AAS 200th meeting, Albuquerque, NM, June 2002
Session 36. The Magnetic Structure of CMEs
Display, Tuesday, June 4, 2002, 10:00am-6:30pm, SW Exhibit Hall

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[36.05] Acceleration of Coronal Mass Ejections in the Low Corona and Association with Surface Activity

W.M. Neupert (NOAA/SEC)

Knowledge of the acceleration of coronal mass ejections (CMEs) in the low corona is vital in properly relating such eruptions to prior activity in the chromosphere and low corona and thereby identifying the processes that initiate these events. Observations made by the EUV Imaging Telescope (EIT) on the Solar Heliospheric Observatory (SOHO) have been used to track off-limb transients, both coronal plasmas and erupting filaments, from their pre-event locations, through their periods of maximum acceleration, and into the fields of view of the white light coronagraphs (LASCO), also on board SOHO. In all instances studied (limited by the cadence of EIT observations), CME acceleration as observed in the EIT images was preceded by filament activity and in one instance, of an erupting quiescent filament observed against the solar disk, by the appearance of a new magnetic region to one side of the filament. This filament activity was followed by an initially slow increase in height of one or more faint coronal loops (observable only above the solar limb) that then accelerated at rates as high as 0.5 km/s/s between 100 Mm and 750 Mm above the solar surface. For CMEs that originated on the visible side of the Sun, this acceleration coincided with a rapid rise in the soft X-ray flux as measured by GOES. No transient coronal changes that might suggest reconnection in the higher corona were observed in the LASCO coronagraph fields of view. These results imply that the CME is initiated by localized magnetic activity in the chromosphere or at the very base of the corona. This work was supported by NASA Contract NAS5-00220 with L-3Comm/Analytics.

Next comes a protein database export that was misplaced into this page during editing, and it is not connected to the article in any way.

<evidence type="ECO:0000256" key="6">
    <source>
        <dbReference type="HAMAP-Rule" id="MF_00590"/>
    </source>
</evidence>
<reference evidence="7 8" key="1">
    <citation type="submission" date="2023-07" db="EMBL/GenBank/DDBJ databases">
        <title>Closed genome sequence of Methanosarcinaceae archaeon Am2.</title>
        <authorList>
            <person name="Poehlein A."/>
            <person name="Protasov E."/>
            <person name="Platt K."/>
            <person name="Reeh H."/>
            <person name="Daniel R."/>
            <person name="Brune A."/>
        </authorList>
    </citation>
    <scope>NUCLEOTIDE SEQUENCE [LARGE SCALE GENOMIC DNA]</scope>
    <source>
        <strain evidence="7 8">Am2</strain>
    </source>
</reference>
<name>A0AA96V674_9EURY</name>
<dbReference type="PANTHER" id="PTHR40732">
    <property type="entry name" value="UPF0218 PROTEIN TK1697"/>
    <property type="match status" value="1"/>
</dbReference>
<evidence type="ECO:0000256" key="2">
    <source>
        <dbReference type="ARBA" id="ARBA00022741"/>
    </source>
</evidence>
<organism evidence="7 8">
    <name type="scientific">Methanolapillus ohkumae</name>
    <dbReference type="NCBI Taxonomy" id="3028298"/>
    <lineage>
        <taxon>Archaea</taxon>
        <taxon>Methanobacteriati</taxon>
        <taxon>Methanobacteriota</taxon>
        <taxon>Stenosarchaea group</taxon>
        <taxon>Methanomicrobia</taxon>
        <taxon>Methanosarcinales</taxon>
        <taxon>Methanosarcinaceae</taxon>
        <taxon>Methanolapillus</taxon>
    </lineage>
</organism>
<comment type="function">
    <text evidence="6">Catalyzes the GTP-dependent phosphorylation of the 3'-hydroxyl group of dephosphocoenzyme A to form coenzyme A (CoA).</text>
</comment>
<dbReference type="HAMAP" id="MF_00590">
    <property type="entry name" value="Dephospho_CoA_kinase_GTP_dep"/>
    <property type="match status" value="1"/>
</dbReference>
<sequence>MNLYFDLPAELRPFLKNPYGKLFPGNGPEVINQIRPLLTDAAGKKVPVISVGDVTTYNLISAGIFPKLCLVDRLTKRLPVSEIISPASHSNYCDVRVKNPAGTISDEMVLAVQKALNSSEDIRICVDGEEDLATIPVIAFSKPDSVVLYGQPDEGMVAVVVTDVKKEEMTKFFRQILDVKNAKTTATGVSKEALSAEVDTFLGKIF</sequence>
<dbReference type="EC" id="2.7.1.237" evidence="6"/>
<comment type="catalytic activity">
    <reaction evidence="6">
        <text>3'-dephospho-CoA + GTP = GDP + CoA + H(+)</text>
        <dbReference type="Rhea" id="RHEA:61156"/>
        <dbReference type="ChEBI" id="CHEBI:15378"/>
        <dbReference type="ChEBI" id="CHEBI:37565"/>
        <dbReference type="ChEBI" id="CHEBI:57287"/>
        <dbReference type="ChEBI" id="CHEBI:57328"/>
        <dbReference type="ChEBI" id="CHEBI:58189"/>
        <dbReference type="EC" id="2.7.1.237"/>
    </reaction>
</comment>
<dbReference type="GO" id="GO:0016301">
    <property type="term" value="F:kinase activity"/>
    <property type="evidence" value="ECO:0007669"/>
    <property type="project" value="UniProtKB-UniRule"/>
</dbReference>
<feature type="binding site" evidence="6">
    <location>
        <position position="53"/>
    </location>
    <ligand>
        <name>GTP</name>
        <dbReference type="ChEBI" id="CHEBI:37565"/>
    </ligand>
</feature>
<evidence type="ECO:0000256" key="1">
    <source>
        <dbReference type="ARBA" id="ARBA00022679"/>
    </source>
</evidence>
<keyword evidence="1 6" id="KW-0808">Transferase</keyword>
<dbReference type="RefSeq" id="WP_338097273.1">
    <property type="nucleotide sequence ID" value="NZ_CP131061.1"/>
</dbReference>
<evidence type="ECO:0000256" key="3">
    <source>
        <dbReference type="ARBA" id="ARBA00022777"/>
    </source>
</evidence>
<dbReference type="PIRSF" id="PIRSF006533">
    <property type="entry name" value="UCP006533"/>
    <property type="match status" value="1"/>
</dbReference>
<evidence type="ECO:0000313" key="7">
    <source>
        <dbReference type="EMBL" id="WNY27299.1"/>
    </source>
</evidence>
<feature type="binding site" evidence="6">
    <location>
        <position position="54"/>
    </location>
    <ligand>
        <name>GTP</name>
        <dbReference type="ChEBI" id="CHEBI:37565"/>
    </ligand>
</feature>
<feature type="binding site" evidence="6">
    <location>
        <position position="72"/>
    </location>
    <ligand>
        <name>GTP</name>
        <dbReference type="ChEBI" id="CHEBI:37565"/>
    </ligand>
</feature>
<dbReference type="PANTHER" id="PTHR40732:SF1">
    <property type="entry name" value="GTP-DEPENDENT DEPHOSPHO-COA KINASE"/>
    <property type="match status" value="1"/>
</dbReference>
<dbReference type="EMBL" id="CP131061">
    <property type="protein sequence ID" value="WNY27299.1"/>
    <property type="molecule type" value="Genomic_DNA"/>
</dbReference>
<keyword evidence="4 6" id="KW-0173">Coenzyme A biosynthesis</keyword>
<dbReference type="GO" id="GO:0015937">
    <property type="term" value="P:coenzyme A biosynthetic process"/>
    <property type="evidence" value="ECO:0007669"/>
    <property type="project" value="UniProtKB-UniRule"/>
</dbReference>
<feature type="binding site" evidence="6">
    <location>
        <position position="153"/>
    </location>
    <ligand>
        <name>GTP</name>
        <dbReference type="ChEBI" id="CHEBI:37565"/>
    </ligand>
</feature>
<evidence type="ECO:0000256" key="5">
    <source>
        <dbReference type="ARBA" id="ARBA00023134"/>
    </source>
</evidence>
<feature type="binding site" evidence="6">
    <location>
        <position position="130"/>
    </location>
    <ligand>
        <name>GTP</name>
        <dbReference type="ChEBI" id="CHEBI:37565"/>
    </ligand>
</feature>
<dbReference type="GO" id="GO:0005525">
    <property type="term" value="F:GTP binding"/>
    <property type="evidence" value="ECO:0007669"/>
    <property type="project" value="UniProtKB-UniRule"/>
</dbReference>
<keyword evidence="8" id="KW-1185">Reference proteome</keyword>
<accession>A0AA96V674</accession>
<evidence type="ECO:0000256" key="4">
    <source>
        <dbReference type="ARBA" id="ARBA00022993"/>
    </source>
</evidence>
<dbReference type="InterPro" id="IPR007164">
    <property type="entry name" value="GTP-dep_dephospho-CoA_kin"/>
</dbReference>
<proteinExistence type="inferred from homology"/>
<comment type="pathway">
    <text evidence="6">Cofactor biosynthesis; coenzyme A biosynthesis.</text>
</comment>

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Bulletin of the American Astronomical Society, 34
© 2002. The American Astronomical Soceity.